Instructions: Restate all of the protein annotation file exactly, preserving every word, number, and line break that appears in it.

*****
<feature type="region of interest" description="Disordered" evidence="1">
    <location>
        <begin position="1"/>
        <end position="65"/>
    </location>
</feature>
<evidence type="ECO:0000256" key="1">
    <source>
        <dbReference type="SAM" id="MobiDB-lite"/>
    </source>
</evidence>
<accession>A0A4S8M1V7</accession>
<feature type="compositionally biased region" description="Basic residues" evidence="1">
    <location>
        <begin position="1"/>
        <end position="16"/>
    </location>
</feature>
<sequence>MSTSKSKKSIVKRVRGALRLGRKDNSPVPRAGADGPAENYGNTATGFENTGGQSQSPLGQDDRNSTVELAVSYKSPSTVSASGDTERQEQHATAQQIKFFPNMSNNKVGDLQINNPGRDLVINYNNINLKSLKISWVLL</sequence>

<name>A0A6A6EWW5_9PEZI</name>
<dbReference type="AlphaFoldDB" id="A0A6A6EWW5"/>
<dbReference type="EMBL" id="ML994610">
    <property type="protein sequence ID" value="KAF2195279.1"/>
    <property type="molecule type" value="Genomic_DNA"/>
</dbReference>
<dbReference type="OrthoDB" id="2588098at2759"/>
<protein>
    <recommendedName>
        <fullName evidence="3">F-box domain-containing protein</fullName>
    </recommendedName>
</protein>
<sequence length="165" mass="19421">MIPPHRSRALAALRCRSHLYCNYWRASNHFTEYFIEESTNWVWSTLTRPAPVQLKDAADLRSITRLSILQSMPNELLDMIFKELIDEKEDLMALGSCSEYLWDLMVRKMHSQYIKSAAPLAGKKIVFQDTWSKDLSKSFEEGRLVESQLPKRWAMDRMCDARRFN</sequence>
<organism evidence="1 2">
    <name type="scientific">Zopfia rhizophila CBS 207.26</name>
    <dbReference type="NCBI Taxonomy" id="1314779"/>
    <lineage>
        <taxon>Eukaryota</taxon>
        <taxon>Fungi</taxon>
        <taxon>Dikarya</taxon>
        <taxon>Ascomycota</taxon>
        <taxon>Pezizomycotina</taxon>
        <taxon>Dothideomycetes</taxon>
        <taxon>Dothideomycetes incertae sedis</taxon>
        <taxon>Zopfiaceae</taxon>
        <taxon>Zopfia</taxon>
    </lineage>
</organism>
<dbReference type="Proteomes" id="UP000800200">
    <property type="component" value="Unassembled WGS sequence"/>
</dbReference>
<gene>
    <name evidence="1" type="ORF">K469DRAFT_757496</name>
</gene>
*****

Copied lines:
<feature type="region of interest" description="Disordered" evidence="1">
    <location>
        <begin position="1"/>
        <end position="65"/>
    </location>
</feature>
<evidence type="ECO:0000256" key="1">
    <source>
        <dbReference type="SAM" id="MobiDB-lite"/>
    </source>
</evidence>
<accession>A0A4S8M1V7</accession>
<feature type="compositionally biased region" description="Basic residues" evidence="1">
    <location>
        <begin position="1"/>
        <end position="16"/>
    </location>
</feature>
<sequence>MSTSKSKKSIVKRVRGALRLGRKDNSPVPRAGADGPAENYGNTATGFENTGGQSQSPLGQDDRNSTVELAVSYKSPSTVSASGDTERQEQHATAQQIKFFPNMSNNKVGDLQINNPGRDLVINYNNINLKSLKISWVLL</sequence>

<name>A0A6A6EWW5_9PEZI</name>
<dbReference type="AlphaFoldDB" id="A0A6A6EWW5"/>
<dbReference type="EMBL" id="ML994610">
    <property type="protein sequence ID" value="KAF2195279.1"/>
    <property type="molecule type" value="Genomic_DNA"/>
</dbReference>
<dbReference type="OrthoDB" id="2588098at2759"/>
<protein>
    <recommendedName>
        <fullName evidence="3">F-box domain-containing protein</fullName>
    </recommendedName>
</protein>
<sequence length="165" mass="19421">MIPPHRSRALAALRCRSHLYCNYWRASNHFTEYFIEESTNWVWSTLTRPAPVQLKDAADLRSITRLSILQSMPNELLDMIFKELIDEKEDLMALGSCSEYLWDLMVRKMHSQYIKSAAPLAGKKIVFQDTWSKDLSKSFEEGRLVESQLPKRWAMDRMCDARRFN</sequence>
<organism evidence="1 2">
    <name type="scientific">Zopfia rhizophila CBS 207.26</name>
    <dbReference type="NCBI Taxonomy" id="1314779"/>
    <lineage>
        <taxon>Eukaryota</taxon>
        <taxon>Fungi</taxon>
        <taxon>Dikarya</taxon>
        <taxon>Ascomycota</taxon>
        <taxon>Pezizomycotina</taxon>
        <taxon>Dothideomycetes</taxon>
        <taxon>Dothideomycetes incertae sedis</taxon>
        <taxon>Zopfiaceae</taxon>
        <taxon>Zopfia</taxon>
    </lineage>
</organism>
<dbReference type="Proteomes" id="UP000800200">
    <property type="component" value="Unassembled WGS sequence"/>
</dbReference>
<gene>
    <name evidence="1" type="ORF">K469DRAFT_757496</name>
</gene>